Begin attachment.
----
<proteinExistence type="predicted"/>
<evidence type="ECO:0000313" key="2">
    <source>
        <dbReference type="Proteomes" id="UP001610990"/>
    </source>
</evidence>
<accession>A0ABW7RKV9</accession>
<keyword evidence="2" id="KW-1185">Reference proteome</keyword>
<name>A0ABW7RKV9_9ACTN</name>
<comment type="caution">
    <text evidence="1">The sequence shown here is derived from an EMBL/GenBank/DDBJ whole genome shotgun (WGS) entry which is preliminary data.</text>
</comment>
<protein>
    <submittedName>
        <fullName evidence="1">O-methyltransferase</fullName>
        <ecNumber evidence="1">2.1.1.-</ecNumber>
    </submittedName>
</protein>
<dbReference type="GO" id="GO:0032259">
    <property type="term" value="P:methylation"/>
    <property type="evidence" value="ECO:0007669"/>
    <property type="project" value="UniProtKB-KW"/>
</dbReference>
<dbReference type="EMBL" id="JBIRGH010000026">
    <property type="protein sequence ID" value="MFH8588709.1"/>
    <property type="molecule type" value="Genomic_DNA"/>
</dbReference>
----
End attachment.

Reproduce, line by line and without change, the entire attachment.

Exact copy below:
<proteinExistence type="predicted"/>
<evidence type="ECO:0000313" key="2">
    <source>
        <dbReference type="Proteomes" id="UP001610990"/>
    </source>
</evidence>
<accession>A0ABW7RKV9</accession>
<keyword evidence="2" id="KW-1185">Reference proteome</keyword>
<name>A0ABW7RKV9_9ACTN</name>
<comment type="caution">
    <text evidence="1">The sequence shown here is derived from an EMBL/GenBank/DDBJ whole genome shotgun (WGS) entry which is preliminary data.</text>
</comment>
<protein>
    <submittedName>
        <fullName evidence="1">O-methyltransferase</fullName>
        <ecNumber evidence="1">2.1.1.-</ecNumber>
    </submittedName>
</protein>
<dbReference type="GO" id="GO:0032259">
    <property type="term" value="P:methylation"/>
    <property type="evidence" value="ECO:0007669"/>
    <property type="project" value="UniProtKB-KW"/>
</dbReference>
<dbReference type="EMBL" id="JBIRGH010000026">
    <property type="protein sequence ID" value="MFH8588709.1"/>
    <property type="molecule type" value="Genomic_DNA"/>
</dbReference>